Manhattan Beach, CA-based Cancer Journeys Foundation (CJF) is doing their part to observe Pancreatic Cancer Awareness month, November, by spreading useful information about this disease and its impacts. Pancreatic cancer is a unique type of cancer in that it shows few symptoms before reaching an advanced stage. People experiencing symptoms are encouraged to check with their medical care providers as soon as possible in order to try and detect the cancer early and begin treatment.
The cancer society provides a lot of great information on testing. If a person has symptoms that may be attributed to pancreatic cancer, certain tests are done to find the cause and determine whether or not it is pancreatic cancer. If cancer is found, more tests are done to determine what stage the cancer is at.
“Your doctor will ask about your medical history to learn more about your symptoms,” says the American Cancer Society. “The doctor might also ask about possible risk factors, including smoking and your family history. Your doctor will also examine you to look for signs of pancreatic cancer or other health problems. Pancreatic cancers can sometimes cause the liver or gallbladder to swell, which the doctor might be able to feel during the exam. Your skin and the whites of your eyes will also be checked for jaundice (yellowing). If the results of the exam are abnormal, your doctor will probably order tests to help find the problem. You might also be referred to a gastroenterologist (a doctor who treats digestive system diseases) for further tests and treatment.”
The Cancer Journeys Foundation has a list of symptoms that are often associated with pancreatic cancer at https://cancerjourneysfoundation.org/pancreatic-cancer/. Some of the more common symptoms of pancreatic cancer include abdominal pain, jaundice, back pain, diabetes, digestive issues, weight loss, itching, changes in stool and dark urine. It is rarely found in people under the age of 40, and more than half of all cases of pancreatic adenocarcinoma occur in those over the age of 70. Tobacco smoking, obesity and diabetes (along with certain rare genetic conditions) increase one’s chances of getting pancreatic cancer.
Robert Hess, CEO of the Cancer Journeys Foundation, says, “Beating pancreatic cancer is a huge challenge because it is so difficult to find in its early stages. The best defense is to know your family's medical history. If it includes pancreatic cancer, it's really important to know the early signs and monitor your health.”
The Cancer Journeys Foundation exists to give cancer survivors and patients the tools they need to survive and help other cancer ‘journeyors’ thrive. The majority of cancer survivors find that there is lack of support for those who have finished their formal course of treatment. Robert Hess is himself a cancer survivor who started CJF to help make sure that others in similar situations would have a better experience.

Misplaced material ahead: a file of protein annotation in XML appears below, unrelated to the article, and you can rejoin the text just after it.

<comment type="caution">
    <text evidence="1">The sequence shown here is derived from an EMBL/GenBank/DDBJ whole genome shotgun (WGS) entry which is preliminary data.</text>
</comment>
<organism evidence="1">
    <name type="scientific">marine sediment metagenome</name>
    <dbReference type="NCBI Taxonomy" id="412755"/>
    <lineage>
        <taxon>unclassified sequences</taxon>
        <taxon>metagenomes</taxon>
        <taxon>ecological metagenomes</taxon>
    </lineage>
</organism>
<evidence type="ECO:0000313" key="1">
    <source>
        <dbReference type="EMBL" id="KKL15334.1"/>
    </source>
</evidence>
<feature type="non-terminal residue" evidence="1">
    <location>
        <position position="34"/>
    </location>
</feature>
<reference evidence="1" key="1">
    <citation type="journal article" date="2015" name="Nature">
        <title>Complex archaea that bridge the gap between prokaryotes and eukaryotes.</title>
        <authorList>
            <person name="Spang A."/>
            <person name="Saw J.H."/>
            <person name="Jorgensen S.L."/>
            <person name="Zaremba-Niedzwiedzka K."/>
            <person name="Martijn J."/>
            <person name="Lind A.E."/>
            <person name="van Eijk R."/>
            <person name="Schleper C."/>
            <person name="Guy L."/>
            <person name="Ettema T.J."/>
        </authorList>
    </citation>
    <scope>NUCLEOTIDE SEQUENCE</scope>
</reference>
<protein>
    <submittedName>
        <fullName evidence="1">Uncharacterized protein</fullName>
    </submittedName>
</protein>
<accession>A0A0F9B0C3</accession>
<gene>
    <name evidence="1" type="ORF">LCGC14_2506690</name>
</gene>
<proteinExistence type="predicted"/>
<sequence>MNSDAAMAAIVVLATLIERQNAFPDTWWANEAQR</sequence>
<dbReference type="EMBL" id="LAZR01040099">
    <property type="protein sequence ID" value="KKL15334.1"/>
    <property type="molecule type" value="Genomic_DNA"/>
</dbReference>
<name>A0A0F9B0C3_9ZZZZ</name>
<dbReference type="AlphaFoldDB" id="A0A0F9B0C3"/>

“No cancer survivor left behind” is the motto at Cancer Journeys Foundation. Cancer affects everyone in some way. Every family in America has lost a loved one or had to take care of a member due to cancer. The Cancer Journeys Foundation provides information and resources that help survivors develop and implement effective survivorship plans and move forward with their lives. The foundation follows some of the same principles Hess picked up during his time in the army and applies them to cancer survivorship.
“Most of these survivors have finished their formal medical treatment and are on their own as they move forward into their cancer survivorship period,” says the Cancer Journeys Foundation. “They face daily fears of cancer recurrence, death, leaving their families behind and feelings that they are a burden to their families. Along with these fears come what can seem like insurmountable challenges: knowing what to do to stay healthy; what type of physical activity they can and should do; general feelings of hopelessness; difficulty in setting long-term goals to stay motivated through their survivorship period; and difficulty in visualizing and creating their survivorship future.”
For more information on pancreatic cancer and the work that the Cancer Journeys Foundation is doing to help cancer survivors, visit the following link: https://www.cancer.org/cancer/pancreatic-cancer/detection-diagnosis-staging/detection.html. Robert Hess may be contacted for further details regarding the organization’s work as well.
The Cancer Journeys Foundation provides support to the 14 million cancer survivors in the United States and their families and care givers as they move through their individual cancer journeys.
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